Starting in 1985 Willy Ronis immerses himself in his photographic collection and selects what he considers the essential of his work. He made six albums including 590 photos that represent for him his photographic testament. These are the matrix of this exhibition. The Eye of photography underscores the importance of this great photographer who left us almost ten years ago by publishing each day one of the nine components of this exceptional exhibition, today: Icons of the world of workers and social struggles.
In 1936, Willy Ronis decided to leave his father’s little neighbourhood studio to “embark on an independent photographic adventure”. Several publications of his work in different left-wing newspapers backed up his decision.
With the birth of the Popular Front, he frantically photographed the trade union marches, the giant rallies at the Winter Velodrome and the parade on 14th July where he immortalised the girl in the Phrygian cap which was published in Regards and which became one of his icons. This would also happen later to his image of the trade unionist, Rose Zehner, haranguing her colleagues during the strike at Citroën in 1938.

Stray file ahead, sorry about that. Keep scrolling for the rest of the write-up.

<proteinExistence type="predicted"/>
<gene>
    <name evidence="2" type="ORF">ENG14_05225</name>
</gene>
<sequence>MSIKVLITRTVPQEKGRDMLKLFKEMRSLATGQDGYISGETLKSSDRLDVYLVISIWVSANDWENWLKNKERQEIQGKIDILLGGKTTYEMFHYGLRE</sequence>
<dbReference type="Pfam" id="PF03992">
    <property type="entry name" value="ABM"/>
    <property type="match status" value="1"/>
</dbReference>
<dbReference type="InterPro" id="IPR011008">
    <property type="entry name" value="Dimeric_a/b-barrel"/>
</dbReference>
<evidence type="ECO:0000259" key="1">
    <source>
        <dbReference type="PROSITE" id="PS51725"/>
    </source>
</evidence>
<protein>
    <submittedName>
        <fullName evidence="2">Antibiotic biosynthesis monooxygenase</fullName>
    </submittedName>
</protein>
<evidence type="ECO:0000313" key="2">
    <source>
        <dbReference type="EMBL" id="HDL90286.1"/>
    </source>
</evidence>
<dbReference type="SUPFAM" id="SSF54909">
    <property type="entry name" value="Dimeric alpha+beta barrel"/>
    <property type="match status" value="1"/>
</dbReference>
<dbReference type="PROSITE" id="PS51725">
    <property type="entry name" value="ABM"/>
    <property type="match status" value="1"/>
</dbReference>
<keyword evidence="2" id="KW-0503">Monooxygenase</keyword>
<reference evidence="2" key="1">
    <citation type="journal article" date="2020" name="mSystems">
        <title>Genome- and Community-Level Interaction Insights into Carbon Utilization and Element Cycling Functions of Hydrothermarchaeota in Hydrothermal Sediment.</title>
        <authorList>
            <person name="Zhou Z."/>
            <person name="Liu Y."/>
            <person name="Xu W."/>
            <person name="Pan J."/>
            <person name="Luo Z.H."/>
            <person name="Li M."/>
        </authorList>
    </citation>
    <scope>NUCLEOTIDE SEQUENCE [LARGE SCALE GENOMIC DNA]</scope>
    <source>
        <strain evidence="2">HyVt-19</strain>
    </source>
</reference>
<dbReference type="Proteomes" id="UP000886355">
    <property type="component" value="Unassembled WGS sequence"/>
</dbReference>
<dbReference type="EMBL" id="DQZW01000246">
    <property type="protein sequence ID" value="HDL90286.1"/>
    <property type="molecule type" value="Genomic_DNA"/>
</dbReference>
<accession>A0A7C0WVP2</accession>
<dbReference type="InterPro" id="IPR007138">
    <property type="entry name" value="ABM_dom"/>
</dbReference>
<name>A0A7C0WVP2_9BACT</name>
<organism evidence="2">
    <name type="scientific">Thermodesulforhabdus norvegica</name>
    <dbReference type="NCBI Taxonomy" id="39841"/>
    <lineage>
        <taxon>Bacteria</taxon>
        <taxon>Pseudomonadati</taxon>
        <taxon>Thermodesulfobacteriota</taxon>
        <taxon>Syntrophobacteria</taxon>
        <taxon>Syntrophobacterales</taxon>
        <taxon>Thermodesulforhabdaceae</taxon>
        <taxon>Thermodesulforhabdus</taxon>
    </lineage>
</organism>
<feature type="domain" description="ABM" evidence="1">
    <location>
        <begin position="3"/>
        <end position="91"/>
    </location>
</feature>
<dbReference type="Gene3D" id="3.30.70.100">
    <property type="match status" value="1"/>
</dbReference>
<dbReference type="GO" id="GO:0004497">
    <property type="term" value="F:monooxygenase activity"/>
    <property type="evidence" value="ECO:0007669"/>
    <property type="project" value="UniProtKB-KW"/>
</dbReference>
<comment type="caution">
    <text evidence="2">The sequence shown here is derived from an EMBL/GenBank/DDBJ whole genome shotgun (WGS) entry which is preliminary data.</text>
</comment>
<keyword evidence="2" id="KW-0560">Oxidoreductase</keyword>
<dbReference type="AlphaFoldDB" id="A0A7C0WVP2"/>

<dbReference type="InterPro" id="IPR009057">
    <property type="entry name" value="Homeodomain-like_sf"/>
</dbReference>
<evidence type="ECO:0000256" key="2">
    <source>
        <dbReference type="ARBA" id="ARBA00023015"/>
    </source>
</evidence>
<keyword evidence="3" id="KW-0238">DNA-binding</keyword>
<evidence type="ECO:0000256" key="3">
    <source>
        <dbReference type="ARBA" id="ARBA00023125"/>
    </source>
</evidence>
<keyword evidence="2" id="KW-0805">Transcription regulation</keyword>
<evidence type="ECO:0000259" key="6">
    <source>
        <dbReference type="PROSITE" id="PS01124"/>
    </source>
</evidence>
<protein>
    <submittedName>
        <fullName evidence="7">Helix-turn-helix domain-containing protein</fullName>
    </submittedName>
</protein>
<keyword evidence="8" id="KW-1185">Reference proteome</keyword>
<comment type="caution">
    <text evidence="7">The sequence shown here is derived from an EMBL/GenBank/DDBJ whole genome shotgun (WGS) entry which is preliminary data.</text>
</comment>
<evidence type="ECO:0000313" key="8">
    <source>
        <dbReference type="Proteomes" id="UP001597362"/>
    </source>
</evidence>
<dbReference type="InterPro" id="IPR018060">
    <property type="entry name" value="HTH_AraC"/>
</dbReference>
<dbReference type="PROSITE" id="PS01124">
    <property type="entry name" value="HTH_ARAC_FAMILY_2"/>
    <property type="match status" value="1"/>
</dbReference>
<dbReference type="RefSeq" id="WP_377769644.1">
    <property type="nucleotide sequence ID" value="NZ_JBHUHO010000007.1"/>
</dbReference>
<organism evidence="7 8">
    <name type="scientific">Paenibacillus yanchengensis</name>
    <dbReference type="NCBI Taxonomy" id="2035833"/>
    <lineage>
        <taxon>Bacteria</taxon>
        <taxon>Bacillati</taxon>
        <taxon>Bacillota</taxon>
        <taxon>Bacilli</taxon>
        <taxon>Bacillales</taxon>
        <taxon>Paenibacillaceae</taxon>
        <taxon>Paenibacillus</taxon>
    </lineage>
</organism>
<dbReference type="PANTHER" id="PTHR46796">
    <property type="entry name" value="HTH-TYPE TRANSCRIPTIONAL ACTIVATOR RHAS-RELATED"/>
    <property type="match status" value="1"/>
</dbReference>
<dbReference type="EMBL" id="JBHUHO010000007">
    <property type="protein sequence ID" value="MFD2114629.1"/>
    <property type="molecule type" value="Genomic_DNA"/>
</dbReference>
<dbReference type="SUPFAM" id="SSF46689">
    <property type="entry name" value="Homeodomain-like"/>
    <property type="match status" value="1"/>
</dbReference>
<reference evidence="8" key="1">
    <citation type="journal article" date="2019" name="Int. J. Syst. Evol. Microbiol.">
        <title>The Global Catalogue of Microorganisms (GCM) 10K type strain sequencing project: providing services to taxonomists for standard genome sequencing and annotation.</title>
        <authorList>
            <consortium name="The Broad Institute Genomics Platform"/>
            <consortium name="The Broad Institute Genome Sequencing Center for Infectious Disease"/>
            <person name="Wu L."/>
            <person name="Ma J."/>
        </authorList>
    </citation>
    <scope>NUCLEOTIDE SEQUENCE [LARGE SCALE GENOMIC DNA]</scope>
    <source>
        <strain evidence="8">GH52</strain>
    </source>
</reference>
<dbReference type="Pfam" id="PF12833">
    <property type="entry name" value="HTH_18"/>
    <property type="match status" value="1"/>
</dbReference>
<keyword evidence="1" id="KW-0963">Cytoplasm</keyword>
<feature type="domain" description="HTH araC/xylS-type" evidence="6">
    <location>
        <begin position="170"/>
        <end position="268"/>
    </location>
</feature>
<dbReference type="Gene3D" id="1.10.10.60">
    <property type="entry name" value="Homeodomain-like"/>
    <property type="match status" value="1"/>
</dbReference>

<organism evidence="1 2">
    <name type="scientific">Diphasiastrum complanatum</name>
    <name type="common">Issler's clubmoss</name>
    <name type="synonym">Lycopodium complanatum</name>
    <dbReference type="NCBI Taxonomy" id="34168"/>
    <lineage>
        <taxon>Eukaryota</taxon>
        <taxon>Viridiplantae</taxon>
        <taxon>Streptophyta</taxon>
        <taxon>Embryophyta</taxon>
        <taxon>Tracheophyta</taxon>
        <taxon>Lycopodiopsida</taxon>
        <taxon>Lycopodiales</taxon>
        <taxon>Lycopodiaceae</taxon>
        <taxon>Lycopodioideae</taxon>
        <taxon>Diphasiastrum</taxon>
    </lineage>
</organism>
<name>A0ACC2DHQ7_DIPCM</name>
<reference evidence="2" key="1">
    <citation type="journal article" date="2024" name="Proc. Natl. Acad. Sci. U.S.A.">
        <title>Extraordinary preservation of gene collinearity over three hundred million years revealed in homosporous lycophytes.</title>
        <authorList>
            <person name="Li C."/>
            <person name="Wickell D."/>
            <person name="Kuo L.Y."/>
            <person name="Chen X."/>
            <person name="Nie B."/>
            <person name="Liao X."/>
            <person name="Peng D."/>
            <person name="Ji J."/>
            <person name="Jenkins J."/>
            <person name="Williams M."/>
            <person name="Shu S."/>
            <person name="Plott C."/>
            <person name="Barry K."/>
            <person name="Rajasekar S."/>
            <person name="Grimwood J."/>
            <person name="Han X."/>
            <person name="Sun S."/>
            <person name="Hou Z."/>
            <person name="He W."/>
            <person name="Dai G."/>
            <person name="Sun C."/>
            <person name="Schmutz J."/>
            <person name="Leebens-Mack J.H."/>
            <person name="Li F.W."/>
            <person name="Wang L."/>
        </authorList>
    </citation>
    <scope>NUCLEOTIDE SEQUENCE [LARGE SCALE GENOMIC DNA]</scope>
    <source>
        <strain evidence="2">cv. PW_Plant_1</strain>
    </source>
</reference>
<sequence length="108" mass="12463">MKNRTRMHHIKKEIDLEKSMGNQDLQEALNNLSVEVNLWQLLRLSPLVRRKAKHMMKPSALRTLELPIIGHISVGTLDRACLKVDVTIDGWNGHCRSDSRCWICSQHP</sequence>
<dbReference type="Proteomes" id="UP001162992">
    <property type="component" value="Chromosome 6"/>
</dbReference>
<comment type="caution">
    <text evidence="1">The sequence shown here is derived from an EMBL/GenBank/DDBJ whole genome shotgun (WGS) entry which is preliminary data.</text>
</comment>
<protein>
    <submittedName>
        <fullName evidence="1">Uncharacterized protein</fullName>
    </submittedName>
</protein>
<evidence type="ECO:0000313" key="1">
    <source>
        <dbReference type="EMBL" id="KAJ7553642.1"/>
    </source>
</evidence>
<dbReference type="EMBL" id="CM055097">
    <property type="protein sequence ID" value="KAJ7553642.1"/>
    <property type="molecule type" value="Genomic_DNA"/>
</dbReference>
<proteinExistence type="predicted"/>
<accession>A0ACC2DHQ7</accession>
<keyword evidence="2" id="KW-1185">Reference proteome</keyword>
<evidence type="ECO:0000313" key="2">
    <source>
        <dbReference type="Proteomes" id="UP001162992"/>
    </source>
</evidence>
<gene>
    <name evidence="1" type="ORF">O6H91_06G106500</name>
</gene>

In the aftermath of the war, at the request of a reborn and committed press, Willy Ronis discovered many social conflicts, such as the strikes at SNECMA (1947) and Renault (1950). For Life magazine, he covered the miners’ strike in Saint-Étienne (1948) and then produced another report on the mining region of Lens (1951). No “shock” images in his approach, but rather an attitude to people that was almost complicit, evidence of his solidarity with the workers’ struggles. Images not made to be moving, but to inform.
Conflicts were not the photographer’s only sources of interest. The working-class world fascinated him, and, beyond that, industry itself – forges, mills, docks – without forgetting the craftsmen and the farmworkers. All of the images show Willy Ronis’ attention to, and fellow-feeling for, the human condition in the normality of everyday life.
Exhibition co-produced by the Mairie of the 20th arrondissement of Paris and theMédiathèque de l’architecture et du patrimoine, in partnership with the Union of National Museums – Grand Palais, curated by Gérard Uféras and Jean-Claude Gautrand.